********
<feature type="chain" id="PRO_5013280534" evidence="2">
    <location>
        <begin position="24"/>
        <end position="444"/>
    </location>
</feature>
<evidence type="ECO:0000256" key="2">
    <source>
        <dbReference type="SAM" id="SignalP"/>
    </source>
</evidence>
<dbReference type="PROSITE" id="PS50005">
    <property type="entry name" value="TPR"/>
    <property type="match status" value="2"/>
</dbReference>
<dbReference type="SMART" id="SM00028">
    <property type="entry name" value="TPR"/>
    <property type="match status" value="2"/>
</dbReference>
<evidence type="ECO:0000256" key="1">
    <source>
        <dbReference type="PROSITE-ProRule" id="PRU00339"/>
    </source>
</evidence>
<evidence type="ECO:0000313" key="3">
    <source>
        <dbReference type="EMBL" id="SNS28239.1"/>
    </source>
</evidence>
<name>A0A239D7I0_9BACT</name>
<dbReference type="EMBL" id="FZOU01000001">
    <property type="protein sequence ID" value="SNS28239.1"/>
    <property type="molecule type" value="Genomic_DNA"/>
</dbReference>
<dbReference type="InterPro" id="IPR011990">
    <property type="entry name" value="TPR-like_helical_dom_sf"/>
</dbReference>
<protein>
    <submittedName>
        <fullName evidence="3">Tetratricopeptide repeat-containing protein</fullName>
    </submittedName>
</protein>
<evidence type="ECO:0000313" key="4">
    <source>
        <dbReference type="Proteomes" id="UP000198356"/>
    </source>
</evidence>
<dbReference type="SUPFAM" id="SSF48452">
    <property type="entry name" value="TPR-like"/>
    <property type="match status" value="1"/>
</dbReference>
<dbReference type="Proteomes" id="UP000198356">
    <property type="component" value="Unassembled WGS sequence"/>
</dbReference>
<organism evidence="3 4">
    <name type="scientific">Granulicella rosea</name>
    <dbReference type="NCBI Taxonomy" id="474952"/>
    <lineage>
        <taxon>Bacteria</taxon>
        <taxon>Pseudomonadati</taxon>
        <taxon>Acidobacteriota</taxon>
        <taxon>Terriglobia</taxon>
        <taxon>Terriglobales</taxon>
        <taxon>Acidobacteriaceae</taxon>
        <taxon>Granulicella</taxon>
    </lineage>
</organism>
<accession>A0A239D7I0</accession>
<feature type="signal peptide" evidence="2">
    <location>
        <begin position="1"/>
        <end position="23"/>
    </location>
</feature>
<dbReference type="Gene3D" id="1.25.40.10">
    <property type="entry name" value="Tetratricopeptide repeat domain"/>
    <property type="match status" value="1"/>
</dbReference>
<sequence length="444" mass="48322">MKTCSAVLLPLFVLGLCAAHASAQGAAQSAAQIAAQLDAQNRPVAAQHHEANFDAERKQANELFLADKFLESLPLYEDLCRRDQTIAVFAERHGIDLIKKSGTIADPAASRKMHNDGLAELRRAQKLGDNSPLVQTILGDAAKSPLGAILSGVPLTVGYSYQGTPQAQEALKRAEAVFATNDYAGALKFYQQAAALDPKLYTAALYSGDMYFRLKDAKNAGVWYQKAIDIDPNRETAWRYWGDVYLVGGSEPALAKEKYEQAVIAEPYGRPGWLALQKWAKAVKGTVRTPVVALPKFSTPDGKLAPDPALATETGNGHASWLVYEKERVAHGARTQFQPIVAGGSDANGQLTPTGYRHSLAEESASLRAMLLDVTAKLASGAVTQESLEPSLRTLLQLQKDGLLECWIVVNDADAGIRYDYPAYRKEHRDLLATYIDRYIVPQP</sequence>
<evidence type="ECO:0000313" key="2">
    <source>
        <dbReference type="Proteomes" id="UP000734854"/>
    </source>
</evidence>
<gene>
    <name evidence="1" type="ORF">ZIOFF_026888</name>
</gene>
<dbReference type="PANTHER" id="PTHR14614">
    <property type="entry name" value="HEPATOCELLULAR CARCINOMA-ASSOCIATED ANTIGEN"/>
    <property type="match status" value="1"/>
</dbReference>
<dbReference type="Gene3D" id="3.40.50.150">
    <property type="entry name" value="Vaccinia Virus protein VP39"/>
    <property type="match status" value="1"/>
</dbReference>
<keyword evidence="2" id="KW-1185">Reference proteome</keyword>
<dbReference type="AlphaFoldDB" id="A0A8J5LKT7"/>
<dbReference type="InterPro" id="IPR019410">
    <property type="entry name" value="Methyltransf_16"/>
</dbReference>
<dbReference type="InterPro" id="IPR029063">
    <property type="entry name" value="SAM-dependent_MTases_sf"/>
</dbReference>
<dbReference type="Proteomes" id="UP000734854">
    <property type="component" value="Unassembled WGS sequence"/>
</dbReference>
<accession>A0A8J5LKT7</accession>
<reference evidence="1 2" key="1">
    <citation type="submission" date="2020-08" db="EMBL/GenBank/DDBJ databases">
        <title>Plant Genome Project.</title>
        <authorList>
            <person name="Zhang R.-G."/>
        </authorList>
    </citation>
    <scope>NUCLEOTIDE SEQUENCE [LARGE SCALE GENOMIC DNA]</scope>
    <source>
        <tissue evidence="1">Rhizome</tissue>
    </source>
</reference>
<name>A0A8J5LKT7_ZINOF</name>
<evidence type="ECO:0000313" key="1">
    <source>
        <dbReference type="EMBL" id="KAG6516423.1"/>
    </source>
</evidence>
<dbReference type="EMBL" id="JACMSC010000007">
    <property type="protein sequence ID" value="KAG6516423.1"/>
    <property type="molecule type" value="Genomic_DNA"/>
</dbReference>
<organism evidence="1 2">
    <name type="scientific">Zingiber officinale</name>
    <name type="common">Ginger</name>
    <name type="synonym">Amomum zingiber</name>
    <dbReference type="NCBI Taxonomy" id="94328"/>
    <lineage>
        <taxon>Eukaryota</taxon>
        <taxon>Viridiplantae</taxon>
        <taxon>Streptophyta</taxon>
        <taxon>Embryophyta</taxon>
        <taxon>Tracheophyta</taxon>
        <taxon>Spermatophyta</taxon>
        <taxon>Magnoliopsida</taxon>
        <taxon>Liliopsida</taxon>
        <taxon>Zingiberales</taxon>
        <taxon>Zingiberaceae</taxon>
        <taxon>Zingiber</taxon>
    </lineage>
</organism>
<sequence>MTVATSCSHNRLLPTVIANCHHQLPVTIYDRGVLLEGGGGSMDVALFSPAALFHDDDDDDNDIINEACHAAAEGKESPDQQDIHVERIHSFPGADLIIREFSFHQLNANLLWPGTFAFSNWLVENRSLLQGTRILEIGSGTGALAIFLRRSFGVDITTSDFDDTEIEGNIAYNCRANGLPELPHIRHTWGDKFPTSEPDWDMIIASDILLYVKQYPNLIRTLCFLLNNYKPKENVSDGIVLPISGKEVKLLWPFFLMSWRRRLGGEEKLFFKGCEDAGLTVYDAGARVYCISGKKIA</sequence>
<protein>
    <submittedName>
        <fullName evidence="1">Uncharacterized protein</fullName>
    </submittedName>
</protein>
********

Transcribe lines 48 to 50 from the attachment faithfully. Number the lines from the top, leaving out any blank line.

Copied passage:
<dbReference type="SUPFAM" id="SSF48452">
    <property type="entry name" value="TPR-like"/>
    <property type="match status" value="1"/>